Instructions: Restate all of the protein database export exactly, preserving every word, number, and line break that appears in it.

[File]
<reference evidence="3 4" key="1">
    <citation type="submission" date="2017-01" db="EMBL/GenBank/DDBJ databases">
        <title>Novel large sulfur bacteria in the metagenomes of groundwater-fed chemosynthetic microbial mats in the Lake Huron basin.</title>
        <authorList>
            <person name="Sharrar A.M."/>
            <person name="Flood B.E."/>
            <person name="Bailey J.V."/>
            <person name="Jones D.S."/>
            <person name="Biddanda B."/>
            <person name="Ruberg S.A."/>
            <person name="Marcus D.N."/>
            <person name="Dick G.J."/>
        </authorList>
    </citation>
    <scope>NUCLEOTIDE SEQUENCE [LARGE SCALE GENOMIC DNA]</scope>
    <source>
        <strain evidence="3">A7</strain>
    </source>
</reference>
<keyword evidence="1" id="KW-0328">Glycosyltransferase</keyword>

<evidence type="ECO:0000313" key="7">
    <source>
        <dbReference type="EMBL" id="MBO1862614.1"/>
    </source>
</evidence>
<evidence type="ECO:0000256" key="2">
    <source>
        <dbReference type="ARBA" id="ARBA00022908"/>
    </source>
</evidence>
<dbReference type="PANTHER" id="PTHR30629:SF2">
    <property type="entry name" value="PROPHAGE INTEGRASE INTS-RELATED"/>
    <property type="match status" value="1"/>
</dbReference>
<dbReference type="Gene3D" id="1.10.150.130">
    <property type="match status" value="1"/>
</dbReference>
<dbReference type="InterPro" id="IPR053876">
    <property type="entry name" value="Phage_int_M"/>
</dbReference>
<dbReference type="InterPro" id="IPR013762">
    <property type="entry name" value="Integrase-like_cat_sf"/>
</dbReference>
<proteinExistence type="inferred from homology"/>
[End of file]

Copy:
<reference evidence="3 4" key="1">
    <citation type="submission" date="2017-01" db="EMBL/GenBank/DDBJ databases">
        <title>Novel large sulfur bacteria in the metagenomes of groundwater-fed chemosynthetic microbial mats in the Lake Huron basin.</title>
        <authorList>
            <person name="Sharrar A.M."/>
            <person name="Flood B.E."/>
            <person name="Bailey J.V."/>
            <person name="Jones D.S."/>
            <person name="Biddanda B."/>
            <person name="Ruberg S.A."/>
            <person name="Marcus D.N."/>
            <person name="Dick G.J."/>
        </authorList>
    </citation>
    <scope>NUCLEOTIDE SEQUENCE [LARGE SCALE GENOMIC DNA]</scope>
    <source>
        <strain evidence="3">A7</strain>
    </source>
</reference>
<keyword evidence="1" id="KW-0328">Glycosyltransferase</keyword>

<evidence type="ECO:0000313" key="7">
    <source>
        <dbReference type="EMBL" id="MBO1862614.1"/>
    </source>
</evidence>
<evidence type="ECO:0000256" key="2">
    <source>
        <dbReference type="ARBA" id="ARBA00022908"/>
    </source>
</evidence>
<dbReference type="PANTHER" id="PTHR30629:SF2">
    <property type="entry name" value="PROPHAGE INTEGRASE INTS-RELATED"/>
    <property type="match status" value="1"/>
</dbReference>
<dbReference type="Gene3D" id="1.10.150.130">
    <property type="match status" value="1"/>
</dbReference>
<dbReference type="InterPro" id="IPR053876">
    <property type="entry name" value="Phage_int_M"/>
</dbReference>
<dbReference type="InterPro" id="IPR013762">
    <property type="entry name" value="Integrase-like_cat_sf"/>
</dbReference>
<proteinExistence type="inferred from homology"/>